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Finally Buffalo is able to see the phenomenon Pan’s Labyrinth for itself. All the hype and the acclaim have definitely raised expectations for this film by visionary Guillermo del Toro. For myself, I really just wanted to see a del Toro film outside of the Hollywood realm. Sure I liked both Blade II and Hellboy, but it’s the other Spanish language films, Cronos and The Devil’s Backbone, that have been intriguing me for years. After watching his latest effort, I can say nothing less than that I can’t wait to check those other two out even more. Pan’s is an amazing feat of imagination and great storytelling put together as no one else could.

The one aspect that lingers upon its completion is the fact that everything that occurred seemed so original, and each plot progression a surprise. Maybe this fact impresses me more because of the homage to other films. Many things here are so familiar and have been seen before, yet each instance seems fresh. The ability to make these activities his is astonishing. Also, the deft handling of the fairy-tale narrative with its real world war counterpart is expertly done. The film never delves completely into the mythical realm, (actually this fact disappointed me), and keeps its two paths running parallel while also enhancing each other. There are some very nice transitions between both environments as well as great editing montages showing glimpses of each at one time.

In the end, this film is about war and fighting for what you believe is right. When the time comes to defeat an unjust tyrant, you need to be willing to sacrifice yourself for the cause of humanity. We are thrown into a civil war in Spain against the regime that has recently taken over. The rebels refuse to back down to a general, (Sergi López exuding his malicious intent at every turn), who is a brutal warlord that does not see all of Spain as equal. This monster is not just up against the people’s guerilla rebellion, however, but also on the other side of his stepdaughter’s quest for identity. Young Ofelia, played magnificently by Ivana Baquero in a role that normally plays in child-fare yet needs a greater sense of weight in an adult tale like this, (it is R-rated after all), sees her mother making the error of marrying this ruthless army man. Her mother is sick with child after the general made them travel late in her pregnancy in order to see his heir born. With utter disregard for all but his namesake, Ofelia must disappear into her imagination to find out what she is truly made of. With the death of her father and the slow detachment to her mother, the child puts herself into a fantasy story she has read about a girl from an underground world that came to the surface, allowing for her soul to remain forever. Ofelia takes the mantle of this princess and begins her quest to leave the atrocities happening around her for the royal life of a happier realm.

I really like the fact that del Toro was not afraid to make this film for adults. The underlying morality is similar to Jim Henson’s Labyrinth, yet here it does not cater to a young sensibility. This is not a girl renouncing her brother and needing to go on a quest to discover her love for others, this is a child trapped amongst the hell that earth can be. Death and pain surround her at all turns and she then must manifest that danger into her fantasies of survival. There are no cute and cuddly creatures on display here. The fairies guiding her are created from insects and have agendas of their own, the conduit between worlds, Pan, is an aging faun with a temper and disgust for humanity, and the evil entities are truly scary, (the toad and the Pale Man). There is blood, and lots of it, throughout the duration, whether during battle scenes or not. This is the world these characters are living in and rather than cop-out saying Ofelia is just a child who does not understand the gravity of what’s happening, del Toro allows her to not only realize everything, but be the one that the audience watches battle through the hardships.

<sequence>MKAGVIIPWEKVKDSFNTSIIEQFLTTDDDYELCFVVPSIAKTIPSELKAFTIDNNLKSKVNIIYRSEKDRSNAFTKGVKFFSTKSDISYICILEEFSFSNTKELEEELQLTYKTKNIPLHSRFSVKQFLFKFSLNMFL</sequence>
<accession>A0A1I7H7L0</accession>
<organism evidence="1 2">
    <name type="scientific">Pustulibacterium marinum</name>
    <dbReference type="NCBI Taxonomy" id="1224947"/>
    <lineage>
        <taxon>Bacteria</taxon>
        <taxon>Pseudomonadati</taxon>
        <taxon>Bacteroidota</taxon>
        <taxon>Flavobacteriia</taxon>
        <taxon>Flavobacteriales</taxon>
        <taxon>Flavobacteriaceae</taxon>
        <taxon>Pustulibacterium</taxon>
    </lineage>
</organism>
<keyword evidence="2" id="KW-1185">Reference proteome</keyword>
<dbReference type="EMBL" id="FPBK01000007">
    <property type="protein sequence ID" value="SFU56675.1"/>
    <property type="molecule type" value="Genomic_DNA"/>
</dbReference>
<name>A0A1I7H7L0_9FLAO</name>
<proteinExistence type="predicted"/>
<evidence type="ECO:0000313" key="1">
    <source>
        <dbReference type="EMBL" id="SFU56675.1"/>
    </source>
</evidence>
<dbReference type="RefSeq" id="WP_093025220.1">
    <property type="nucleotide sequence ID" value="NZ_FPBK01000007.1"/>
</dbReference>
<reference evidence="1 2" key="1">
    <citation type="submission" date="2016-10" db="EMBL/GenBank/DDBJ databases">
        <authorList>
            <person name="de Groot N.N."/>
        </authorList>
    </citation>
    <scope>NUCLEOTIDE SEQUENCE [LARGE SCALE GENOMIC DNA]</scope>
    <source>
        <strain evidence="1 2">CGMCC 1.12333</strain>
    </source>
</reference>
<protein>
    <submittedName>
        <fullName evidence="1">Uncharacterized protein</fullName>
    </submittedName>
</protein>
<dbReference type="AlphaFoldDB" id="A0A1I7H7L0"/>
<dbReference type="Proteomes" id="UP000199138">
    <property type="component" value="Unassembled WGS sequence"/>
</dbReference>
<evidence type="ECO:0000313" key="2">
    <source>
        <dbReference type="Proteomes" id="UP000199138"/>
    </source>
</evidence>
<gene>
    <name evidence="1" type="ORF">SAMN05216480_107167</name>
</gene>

All fantasy moments are beautifully orchestrated and gorgeous to look at. Whether at the portal to the underground world with Pan, to the majestic hallway of the Pale Man, you really get to see the director’s imagination to full effect. I don’t believe it could have been pulled off quite as effectively without Doug Jones becoming these mythical beings. Like he did as Abe Sapien in Hellboy, he truly creates these creatures and makes them real through motion. Maribel Verdú is also amazing as heart and soul to Ofelia while her mother lays sick in bed. The relationship these two strike up is necessary to counteract what is happening with the war, and her Verdú’s involvement in that story thread is also effective.

My only real problem with this film, a true visceral masterpiece otherwise, is the treatment of the mystical storyline. While it is executed to perfection, it is merely just an afterthought to what is happening. The fantasy aspect almost appears to only serve a purpose in keeping Ofelia away from the battles and never truly fleshes itself into its own unique identity. I wish for there to have been more fantastical elements rather than just being used as an escape. With that said, however, the conclusion truly is as effective as it can be in bringing the two worlds together. Del Toro surprises again, right to the end, unafraid to finish a fairytale against the genre’s usual type.

Pan’s Labyrinth 9/10

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photography:
[1] Maribel Verdú as Mercedes and Ivana Baquero as Ofelia in Picturehouse movie, Pan’s Labyrinth (Laberinto del Fauno, El) – 2006
[2] Ivana Baquero as Ofelia in Drama Fantasy Horror, Pan’s Labyrinth (Laberinto del Fauno, El) – 2006

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